Stakeholders and experts are worried that some key indicators to improved child health and survival, being part of Sustainable Development Goals (SDGs) set to be achieved by 2030 have shown marginal increase in nearly three decades following the release of 2018 Nigeria Demographic and Health Survey (NDHS) writes CHIOMA UMEHA.
Research indicates that reducing childhood mortality and improved nutrition, survival and health of the Nigerian child is crucial to any country’s socioeconomic development and quality of life.
Yet, important indicators in the 2018 NDHS like, breastfeeding, immunisation and provision of Insecticide-treated Nets (ITNs), maternal healthcare, health insurance coverage, among others, shows slow progress against the actualisation of the SDGs.
According to the 2018 NDHS, the percentage of Nigerian children who started breastfeeding within one hour of their birth only increased by nine percentage points since 2013, from 33 percent to 42 percent.
Experts say that initiation of breastfeeding within the first hour of life is important for both the mother and the child.
The first breast milk contains colostrum, which is highly nutritious and has antibodies that protect the newborn from diseases.
Early initiation of breastfeeding also encourages bonding between the mother and her newborn, facilitating the production of regular breast milk, according to researchers.
Similarly, they say that breast milk contains all of the nutrients needed by children during their first six months of life.
They, therefore, recommend that children be exclusively breastfed during the first six months of their life; that is, they should be given nothing, but breast milk.
According to them, exclusive breastfeeding for six months prevents infections such as diarrhoea and respiratory illnesses and provides all of the nutrients an infant requires for optimal growth and development.
Exclusive breastfeeding for the first six months of life is known to improve the health, growth, and survival status of newborns (WHO 2003).
Reviewing the 2018 NDHS figures on infant feeding, Maureen Zubie-Okolo, United Nations Children’s Fund, (UNICEF) Monitoring and Evaluation Specialist corroborated that exclusive breastfeeding among children aged zero to six months increased from 17 per cent to 29 per cent in 2013, but fell short of the 50 per cent global target.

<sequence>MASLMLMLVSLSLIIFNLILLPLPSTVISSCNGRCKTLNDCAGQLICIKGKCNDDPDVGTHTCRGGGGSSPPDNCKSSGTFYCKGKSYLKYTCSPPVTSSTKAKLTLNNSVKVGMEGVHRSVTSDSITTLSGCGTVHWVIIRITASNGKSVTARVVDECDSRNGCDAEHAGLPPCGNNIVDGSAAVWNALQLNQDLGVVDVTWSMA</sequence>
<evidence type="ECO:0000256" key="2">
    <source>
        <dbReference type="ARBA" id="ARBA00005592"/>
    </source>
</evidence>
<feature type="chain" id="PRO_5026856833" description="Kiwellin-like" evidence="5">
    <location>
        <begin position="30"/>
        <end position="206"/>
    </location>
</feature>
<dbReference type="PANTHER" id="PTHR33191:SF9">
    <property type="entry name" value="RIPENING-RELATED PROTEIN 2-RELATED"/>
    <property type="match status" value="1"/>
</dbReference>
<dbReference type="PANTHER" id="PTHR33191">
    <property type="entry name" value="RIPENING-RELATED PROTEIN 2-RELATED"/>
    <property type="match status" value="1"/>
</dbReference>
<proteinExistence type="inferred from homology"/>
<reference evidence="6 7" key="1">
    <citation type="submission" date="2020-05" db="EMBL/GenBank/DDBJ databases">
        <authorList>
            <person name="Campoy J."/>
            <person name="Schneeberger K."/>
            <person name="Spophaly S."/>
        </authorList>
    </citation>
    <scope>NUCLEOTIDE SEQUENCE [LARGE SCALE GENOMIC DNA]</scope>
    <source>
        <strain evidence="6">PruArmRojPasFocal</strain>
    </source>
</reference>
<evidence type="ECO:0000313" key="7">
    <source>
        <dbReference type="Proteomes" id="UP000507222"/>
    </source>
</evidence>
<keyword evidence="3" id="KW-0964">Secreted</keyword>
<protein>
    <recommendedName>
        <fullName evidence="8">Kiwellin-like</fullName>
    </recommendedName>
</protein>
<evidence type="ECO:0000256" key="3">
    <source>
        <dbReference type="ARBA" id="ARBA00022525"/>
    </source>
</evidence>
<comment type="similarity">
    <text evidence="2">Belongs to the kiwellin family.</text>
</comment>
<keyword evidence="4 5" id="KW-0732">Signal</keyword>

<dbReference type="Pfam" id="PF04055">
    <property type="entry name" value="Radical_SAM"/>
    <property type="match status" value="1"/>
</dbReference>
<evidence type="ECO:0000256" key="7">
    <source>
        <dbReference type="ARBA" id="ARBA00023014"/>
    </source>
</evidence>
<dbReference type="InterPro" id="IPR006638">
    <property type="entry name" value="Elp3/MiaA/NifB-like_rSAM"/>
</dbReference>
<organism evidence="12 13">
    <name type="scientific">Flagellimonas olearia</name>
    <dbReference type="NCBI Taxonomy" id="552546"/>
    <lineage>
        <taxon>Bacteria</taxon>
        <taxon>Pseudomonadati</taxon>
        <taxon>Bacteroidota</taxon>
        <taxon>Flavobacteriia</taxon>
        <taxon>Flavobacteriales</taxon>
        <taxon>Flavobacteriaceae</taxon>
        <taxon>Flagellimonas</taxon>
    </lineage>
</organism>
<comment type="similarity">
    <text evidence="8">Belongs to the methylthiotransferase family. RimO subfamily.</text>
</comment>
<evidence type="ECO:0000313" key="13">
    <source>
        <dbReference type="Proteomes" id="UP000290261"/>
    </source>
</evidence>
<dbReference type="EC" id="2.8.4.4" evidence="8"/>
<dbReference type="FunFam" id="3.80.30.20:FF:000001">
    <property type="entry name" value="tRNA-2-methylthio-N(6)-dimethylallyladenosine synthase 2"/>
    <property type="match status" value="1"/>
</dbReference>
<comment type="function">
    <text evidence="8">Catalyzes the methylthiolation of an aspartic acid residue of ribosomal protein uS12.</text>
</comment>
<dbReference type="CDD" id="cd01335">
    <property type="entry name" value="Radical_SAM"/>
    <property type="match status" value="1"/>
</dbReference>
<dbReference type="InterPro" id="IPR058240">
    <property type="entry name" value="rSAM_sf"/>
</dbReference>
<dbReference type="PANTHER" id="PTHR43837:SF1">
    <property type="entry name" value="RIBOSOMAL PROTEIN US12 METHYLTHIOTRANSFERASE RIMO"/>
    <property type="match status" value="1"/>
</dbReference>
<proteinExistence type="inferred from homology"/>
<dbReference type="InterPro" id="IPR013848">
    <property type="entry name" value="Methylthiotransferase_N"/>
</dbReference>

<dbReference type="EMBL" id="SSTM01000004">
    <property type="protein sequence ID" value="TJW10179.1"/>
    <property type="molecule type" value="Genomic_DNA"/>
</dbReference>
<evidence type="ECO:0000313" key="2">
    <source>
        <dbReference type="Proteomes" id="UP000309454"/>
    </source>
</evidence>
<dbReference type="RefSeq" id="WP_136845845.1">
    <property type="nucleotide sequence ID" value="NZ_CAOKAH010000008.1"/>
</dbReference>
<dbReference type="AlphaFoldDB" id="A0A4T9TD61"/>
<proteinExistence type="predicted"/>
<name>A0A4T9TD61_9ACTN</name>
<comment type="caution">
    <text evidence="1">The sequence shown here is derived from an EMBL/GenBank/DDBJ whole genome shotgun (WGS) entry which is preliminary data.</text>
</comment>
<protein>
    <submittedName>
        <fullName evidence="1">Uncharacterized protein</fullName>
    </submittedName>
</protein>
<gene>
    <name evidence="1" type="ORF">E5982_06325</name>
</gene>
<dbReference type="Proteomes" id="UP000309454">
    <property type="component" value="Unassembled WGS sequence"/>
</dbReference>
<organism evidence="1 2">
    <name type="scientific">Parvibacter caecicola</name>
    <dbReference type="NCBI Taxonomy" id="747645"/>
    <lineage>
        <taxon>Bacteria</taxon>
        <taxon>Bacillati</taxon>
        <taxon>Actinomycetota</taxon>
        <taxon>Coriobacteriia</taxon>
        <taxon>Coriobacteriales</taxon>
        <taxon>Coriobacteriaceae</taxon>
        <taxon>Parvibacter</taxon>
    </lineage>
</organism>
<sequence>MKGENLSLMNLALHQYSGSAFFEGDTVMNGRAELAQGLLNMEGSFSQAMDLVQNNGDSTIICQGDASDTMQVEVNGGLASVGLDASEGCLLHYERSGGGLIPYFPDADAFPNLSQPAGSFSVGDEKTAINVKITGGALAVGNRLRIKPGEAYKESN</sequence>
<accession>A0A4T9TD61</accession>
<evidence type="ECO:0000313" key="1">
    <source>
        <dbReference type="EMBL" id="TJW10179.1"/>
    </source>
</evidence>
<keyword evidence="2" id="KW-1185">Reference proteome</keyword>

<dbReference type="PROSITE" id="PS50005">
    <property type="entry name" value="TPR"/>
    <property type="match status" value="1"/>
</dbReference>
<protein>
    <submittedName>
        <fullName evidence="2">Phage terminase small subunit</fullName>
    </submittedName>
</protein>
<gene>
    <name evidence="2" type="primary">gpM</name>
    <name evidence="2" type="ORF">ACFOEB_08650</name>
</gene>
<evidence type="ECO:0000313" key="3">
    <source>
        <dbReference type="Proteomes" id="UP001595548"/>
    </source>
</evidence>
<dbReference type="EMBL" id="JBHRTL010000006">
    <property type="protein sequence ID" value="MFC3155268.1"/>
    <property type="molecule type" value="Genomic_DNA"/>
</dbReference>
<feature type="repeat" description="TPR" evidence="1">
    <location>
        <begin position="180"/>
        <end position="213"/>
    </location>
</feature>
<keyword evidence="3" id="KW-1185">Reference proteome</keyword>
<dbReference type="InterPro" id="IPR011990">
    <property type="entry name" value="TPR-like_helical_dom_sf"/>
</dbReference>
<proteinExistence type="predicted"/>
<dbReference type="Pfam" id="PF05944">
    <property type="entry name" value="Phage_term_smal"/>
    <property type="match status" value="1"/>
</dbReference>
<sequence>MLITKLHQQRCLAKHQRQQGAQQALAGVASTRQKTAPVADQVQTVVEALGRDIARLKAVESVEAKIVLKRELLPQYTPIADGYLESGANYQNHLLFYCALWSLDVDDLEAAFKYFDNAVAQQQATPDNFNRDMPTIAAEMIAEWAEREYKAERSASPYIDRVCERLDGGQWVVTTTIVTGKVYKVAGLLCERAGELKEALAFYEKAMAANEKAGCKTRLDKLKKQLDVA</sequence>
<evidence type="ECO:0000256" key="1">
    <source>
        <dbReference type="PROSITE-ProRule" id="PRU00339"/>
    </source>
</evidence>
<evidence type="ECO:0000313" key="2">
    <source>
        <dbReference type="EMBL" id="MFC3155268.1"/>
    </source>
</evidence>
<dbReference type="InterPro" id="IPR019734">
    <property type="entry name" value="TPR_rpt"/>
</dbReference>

The World Health Assembly (WHA) has set a target to increase the global rate of exclusive breastfeeding to at least 50 per cent by 2025. To coincide with the timeline of the Sustainable Development Goals, the World Health Organisation (WHO) has extended the targets for maternal, infant and child nutrition to 2030.
Among its benefits, Zubie-Okolo said, exclusive breastfeeding is associated with a lower risk for many early-life illnesses, including diarrhoea and respiratory infections.
She spoke during a two-day workshop on Media Dialogue for Editors and Reporters on Data-Driven Reporting and Dissemination of NDHS 2018 Result and SDGs in Port Harcourt, River State, organised by the Child Rights Information Bureau and the Federal Ministry of Information weekend.
Nigeria, in tandem with international best practices recommends exclusive breastfeeding for the first six months of life (Federal Ministry of Health 2005, 2014).
Despite its benefits, Nigeria attained 29 per cent on exclusive breastfeeding below the global target of 50 per cent, Monitoring and Evaluation Specialist stressed.
She said; “Though the percentage of children who had ever been breastfed was high at 97 in both 2008 and 2018, exclusive breastfeeding among children aged from zero to five months only witnessed a marginal increase from 17 per cent to 29 per cent in five years, from 2013.”
Similarly, the number of those who started breastfeeding within one hour of birth remained slow. For instance, the percentage of children who started breastfeeding within one hour of birth also increased slightly by nine percentage points since 2013, from 33 percent to 42 per cent, while those who started breastfeeding within one day rose from 65 per cent to 82 percent since 2008.
Stunting, Wasting And Underweight